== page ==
Clutching the ball with both hands, Gloria Nene charges past opponents and proudly scores a try. The 11-year-old girl traded in Boro Boro, South Sudan’s equivalent of dodgeball, for rugby a few months ago and already has decided she wants to go pro.
“It’s good to play. If you’re outside doing nothing you might fight with friends and you won’t get to know each other,” she said.
Civil war-torn South Sudan this year launched its first rugby league since it won independence from Sudan in 2011, finding in the rough-and-tumble sport a way to promote peace.
More than 200 children between 5 and 13 have signed up for the South Sudan Rugby Club’s weekly practices run by volunteers, many of whom learned to play as refugees in neighboring countries. More than 50 of those who have enrolled are girls.
“Sports does not discriminate, it speaks one language,” head coach Abraham Riak told The Associated Press.
The club is an inclusive alternative to the more popular but often overcrowded soccer, where young people are sometimes turned away, he said.
The rugby league also teaches life lessons such as how to communicate without fighting.
“What we are trying to do with the rugby, besides grow participation in the sport, is provide these young people with the tools to be the change makers in their communities,” said Gemma Robson, a British expatriate who is a volunteer coach.
On a recent morning in the capital, Juba, giddy children waited to receive their training jerseys as cows grazed on the makeshift field. After the practice more than a dozen children from the neighborhood shyly approached and asked how they can join.
The league’s founders are looking for sponsors and hope that rugby will become a national sport so it can benefit from state funding. But South Sudan’s government already struggles to support existing teams including ones for soccer, basketball and handball, said Josseline Samson Apaya, acting director general for sports in the ministry of sports, culture and youth.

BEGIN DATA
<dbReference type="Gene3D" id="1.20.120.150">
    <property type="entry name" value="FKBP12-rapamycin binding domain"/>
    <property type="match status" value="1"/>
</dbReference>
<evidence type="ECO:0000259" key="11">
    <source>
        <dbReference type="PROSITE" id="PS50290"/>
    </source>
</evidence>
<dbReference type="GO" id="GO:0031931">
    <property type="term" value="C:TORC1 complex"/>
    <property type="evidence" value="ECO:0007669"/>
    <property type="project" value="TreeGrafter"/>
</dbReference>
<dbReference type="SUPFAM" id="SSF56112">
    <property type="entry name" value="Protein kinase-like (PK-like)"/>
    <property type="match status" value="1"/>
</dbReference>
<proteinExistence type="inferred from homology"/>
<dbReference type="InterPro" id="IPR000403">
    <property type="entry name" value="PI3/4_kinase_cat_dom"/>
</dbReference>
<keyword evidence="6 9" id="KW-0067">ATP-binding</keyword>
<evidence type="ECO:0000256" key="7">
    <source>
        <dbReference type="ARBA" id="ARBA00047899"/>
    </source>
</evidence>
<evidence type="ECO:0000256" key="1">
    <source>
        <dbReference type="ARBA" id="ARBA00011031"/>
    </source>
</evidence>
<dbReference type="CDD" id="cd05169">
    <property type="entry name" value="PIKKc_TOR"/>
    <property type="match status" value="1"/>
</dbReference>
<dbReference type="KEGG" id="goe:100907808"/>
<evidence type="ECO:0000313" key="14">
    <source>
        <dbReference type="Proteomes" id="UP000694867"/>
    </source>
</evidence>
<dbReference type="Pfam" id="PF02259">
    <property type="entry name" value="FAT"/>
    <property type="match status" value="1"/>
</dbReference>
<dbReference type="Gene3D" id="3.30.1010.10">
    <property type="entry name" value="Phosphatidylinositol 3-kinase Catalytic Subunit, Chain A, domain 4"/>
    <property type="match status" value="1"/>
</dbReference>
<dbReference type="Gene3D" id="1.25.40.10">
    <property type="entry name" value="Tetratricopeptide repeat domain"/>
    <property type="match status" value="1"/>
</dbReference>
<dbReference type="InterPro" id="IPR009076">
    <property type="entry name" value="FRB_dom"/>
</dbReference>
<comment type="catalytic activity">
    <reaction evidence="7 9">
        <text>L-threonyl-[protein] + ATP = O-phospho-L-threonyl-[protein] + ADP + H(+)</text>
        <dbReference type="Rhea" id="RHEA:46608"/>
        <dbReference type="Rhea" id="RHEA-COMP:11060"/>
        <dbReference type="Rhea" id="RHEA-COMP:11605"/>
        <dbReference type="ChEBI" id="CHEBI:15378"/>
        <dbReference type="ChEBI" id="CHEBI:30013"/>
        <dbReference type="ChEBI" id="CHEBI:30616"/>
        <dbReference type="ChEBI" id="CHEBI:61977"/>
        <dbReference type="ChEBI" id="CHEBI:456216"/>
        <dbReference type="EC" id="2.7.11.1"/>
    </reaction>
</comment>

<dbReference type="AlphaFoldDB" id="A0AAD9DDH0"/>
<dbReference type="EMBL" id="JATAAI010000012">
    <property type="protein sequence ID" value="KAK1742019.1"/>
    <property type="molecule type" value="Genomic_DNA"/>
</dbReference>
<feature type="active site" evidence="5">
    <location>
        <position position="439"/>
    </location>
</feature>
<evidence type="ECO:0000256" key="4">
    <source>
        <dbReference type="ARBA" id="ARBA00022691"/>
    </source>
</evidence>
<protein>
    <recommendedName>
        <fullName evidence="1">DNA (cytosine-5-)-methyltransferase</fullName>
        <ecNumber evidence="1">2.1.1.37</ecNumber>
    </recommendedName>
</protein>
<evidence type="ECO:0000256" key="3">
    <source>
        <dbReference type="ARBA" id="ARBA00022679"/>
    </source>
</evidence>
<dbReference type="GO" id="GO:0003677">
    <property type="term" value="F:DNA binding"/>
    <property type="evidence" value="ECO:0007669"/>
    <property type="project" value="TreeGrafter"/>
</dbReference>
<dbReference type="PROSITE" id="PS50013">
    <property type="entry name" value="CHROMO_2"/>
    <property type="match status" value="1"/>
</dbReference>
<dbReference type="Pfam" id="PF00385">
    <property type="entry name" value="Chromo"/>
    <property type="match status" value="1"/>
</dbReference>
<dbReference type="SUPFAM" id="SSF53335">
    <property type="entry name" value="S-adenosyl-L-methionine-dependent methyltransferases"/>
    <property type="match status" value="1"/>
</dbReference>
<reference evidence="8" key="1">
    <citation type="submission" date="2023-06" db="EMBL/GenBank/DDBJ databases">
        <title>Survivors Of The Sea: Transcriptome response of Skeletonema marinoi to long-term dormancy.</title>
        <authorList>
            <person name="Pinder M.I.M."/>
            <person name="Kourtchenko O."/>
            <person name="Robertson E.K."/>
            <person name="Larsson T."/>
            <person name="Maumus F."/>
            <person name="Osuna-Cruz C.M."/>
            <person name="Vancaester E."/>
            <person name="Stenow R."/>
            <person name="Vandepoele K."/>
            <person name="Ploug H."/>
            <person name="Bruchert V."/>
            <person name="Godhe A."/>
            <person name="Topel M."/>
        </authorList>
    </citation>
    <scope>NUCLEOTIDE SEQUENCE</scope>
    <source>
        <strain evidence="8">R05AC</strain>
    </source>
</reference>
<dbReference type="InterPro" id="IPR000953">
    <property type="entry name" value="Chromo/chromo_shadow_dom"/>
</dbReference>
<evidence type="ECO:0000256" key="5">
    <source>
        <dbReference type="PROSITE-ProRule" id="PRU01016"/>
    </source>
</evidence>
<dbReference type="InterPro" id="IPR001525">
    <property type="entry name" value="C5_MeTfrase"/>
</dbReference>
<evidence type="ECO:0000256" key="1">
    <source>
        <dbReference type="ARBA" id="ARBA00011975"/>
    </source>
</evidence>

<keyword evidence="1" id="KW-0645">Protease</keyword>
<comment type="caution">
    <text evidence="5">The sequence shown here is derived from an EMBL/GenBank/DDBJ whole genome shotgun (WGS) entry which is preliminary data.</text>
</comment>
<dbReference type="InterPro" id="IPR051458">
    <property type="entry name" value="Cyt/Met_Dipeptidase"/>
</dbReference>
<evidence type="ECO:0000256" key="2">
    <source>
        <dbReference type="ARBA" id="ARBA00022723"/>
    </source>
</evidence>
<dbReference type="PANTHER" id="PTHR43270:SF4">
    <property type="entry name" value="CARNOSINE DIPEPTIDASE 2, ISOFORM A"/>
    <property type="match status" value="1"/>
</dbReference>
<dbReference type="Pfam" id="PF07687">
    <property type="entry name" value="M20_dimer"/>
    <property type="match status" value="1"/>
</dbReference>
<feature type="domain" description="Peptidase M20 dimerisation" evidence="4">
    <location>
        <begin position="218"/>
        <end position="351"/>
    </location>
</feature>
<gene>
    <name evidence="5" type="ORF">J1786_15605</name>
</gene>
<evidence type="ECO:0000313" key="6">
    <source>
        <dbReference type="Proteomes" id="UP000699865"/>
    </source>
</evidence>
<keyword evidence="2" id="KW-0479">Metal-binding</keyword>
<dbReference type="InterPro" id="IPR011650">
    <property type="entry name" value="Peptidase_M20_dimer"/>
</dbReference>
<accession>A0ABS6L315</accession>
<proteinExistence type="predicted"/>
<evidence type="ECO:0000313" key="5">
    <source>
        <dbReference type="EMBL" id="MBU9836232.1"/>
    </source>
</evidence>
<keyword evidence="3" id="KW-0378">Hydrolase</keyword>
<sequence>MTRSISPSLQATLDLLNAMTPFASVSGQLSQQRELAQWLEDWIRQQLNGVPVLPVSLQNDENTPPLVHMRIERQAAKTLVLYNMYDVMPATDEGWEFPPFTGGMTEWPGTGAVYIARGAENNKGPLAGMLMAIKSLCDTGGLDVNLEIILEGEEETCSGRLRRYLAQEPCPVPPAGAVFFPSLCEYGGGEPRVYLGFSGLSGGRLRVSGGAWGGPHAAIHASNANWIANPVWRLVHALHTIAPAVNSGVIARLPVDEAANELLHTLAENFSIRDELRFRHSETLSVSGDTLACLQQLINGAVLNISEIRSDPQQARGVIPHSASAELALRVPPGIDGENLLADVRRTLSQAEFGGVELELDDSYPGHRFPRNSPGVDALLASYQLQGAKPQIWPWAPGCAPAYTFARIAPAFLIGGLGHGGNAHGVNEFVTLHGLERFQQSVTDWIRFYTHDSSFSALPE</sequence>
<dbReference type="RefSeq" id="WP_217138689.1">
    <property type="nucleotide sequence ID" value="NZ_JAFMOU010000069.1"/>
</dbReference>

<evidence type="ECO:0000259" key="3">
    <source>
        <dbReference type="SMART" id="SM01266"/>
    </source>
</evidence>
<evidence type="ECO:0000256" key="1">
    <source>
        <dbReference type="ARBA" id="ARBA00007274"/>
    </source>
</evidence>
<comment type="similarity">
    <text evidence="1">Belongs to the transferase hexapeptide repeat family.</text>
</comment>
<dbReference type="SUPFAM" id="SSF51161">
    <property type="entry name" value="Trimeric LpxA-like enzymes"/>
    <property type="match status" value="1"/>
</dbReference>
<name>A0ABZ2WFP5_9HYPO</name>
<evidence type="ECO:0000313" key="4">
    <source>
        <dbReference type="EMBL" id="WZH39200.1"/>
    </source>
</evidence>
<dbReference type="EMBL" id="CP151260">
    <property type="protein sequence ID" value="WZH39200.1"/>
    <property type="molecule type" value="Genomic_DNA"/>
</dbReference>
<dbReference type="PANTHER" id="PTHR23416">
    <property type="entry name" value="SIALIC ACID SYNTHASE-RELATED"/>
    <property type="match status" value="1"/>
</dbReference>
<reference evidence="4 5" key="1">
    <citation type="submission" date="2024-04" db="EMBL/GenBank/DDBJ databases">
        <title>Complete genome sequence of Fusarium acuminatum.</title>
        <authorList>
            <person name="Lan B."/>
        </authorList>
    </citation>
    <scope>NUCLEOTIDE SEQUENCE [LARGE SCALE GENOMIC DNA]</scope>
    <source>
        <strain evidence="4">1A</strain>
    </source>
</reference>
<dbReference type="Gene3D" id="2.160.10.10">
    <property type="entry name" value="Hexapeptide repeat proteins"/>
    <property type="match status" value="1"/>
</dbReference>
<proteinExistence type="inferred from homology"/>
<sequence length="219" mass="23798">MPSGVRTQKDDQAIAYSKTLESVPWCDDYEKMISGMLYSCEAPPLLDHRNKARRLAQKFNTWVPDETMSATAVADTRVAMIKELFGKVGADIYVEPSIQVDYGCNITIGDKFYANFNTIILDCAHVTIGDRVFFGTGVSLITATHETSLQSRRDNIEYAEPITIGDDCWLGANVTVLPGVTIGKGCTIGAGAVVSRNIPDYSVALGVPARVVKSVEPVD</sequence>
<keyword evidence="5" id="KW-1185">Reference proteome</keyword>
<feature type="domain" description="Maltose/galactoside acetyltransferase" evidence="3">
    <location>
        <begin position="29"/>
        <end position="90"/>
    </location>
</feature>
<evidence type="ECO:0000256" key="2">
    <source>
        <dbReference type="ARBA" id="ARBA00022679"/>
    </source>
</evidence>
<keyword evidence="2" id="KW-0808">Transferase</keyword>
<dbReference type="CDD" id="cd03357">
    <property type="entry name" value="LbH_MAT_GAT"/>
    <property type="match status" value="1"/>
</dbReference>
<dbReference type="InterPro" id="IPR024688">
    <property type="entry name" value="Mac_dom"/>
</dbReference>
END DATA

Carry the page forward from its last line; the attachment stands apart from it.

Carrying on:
She said more investment would greatly contribute to the country’s transition to peace after more than five years of civil war.
“Sports is good for any nation, for reconciliation to forget about what happened,” she said.
Less than $5 million was allocated to the ministry last year, enough to cover two regional trips for national teams, the government said. Meanwhile $72 million was allocated for military spending, according to the Stockholm International Peace Research Institute, an independent resource on global security.
This year parliament lobbied for the sporting budget to be increased to almost $8 million. The government still has to ask the local community and international partners for help in sending teams to compete abroad. South Korea is paying for the football team’s visit to Seoul in October and local businessmen are funding the basketball team’s trip to Tanzania in December.
“South Sudanese are tall and talented, they could be great athletes if given the opportunity,” said David Unyo Demey, a parliament member and chairman for the committee on sports, culture and youth.
Some South Sudanese have been recognized on the world stage. Four of them play in the NBA: Luol Deng and Deng Adel with the Minnesota Timberwolves, Thon Maker with the Milwaukee Bucks and Wenyen Gabriel with the Sacramento Kings. Many others compete at the university level in the United States and elsewhere.
At least one man who played in the U.S. is pushing for more investment in sports back home.
The 39-year-old Denay J. Chagor, who played basketball for the Wisconsin Badgers, is now the chairman of South Sudan’s United Movement opposition party. He attributes many of his leadership skills to his time on the court and says sports can foster peace.
“I know that if that is championed through the government and if this is encouraged it can help the young people come together and work together and live together again,” he said.
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